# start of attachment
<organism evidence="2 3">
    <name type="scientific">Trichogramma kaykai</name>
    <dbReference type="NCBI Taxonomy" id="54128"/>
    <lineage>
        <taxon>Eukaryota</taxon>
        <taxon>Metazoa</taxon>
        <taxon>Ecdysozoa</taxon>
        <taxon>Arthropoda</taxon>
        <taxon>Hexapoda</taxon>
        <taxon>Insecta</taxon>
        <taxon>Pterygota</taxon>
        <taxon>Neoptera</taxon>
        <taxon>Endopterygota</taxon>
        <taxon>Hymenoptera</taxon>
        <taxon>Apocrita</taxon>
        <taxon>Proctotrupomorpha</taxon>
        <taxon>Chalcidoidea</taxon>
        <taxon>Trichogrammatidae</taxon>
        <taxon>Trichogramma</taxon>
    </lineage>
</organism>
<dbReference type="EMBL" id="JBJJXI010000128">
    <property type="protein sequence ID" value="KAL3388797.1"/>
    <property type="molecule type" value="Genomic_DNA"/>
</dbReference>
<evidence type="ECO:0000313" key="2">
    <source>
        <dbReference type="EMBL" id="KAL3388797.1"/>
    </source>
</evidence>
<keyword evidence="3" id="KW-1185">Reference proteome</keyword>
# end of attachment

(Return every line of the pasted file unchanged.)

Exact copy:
<organism evidence="2 3">
    <name type="scientific">Trichogramma kaykai</name>
    <dbReference type="NCBI Taxonomy" id="54128"/>
    <lineage>
        <taxon>Eukaryota</taxon>
        <taxon>Metazoa</taxon>
        <taxon>Ecdysozoa</taxon>
        <taxon>Arthropoda</taxon>
        <taxon>Hexapoda</taxon>
        <taxon>Insecta</taxon>
        <taxon>Pterygota</taxon>
        <taxon>Neoptera</taxon>
        <taxon>Endopterygota</taxon>
        <taxon>Hymenoptera</taxon>
        <taxon>Apocrita</taxon>
        <taxon>Proctotrupomorpha</taxon>
        <taxon>Chalcidoidea</taxon>
        <taxon>Trichogrammatidae</taxon>
        <taxon>Trichogramma</taxon>
    </lineage>
</organism>
<dbReference type="EMBL" id="JBJJXI010000128">
    <property type="protein sequence ID" value="KAL3388797.1"/>
    <property type="molecule type" value="Genomic_DNA"/>
</dbReference>
<evidence type="ECO:0000313" key="2">
    <source>
        <dbReference type="EMBL" id="KAL3388797.1"/>
    </source>
</evidence>
<keyword evidence="3" id="KW-1185">Reference proteome</keyword>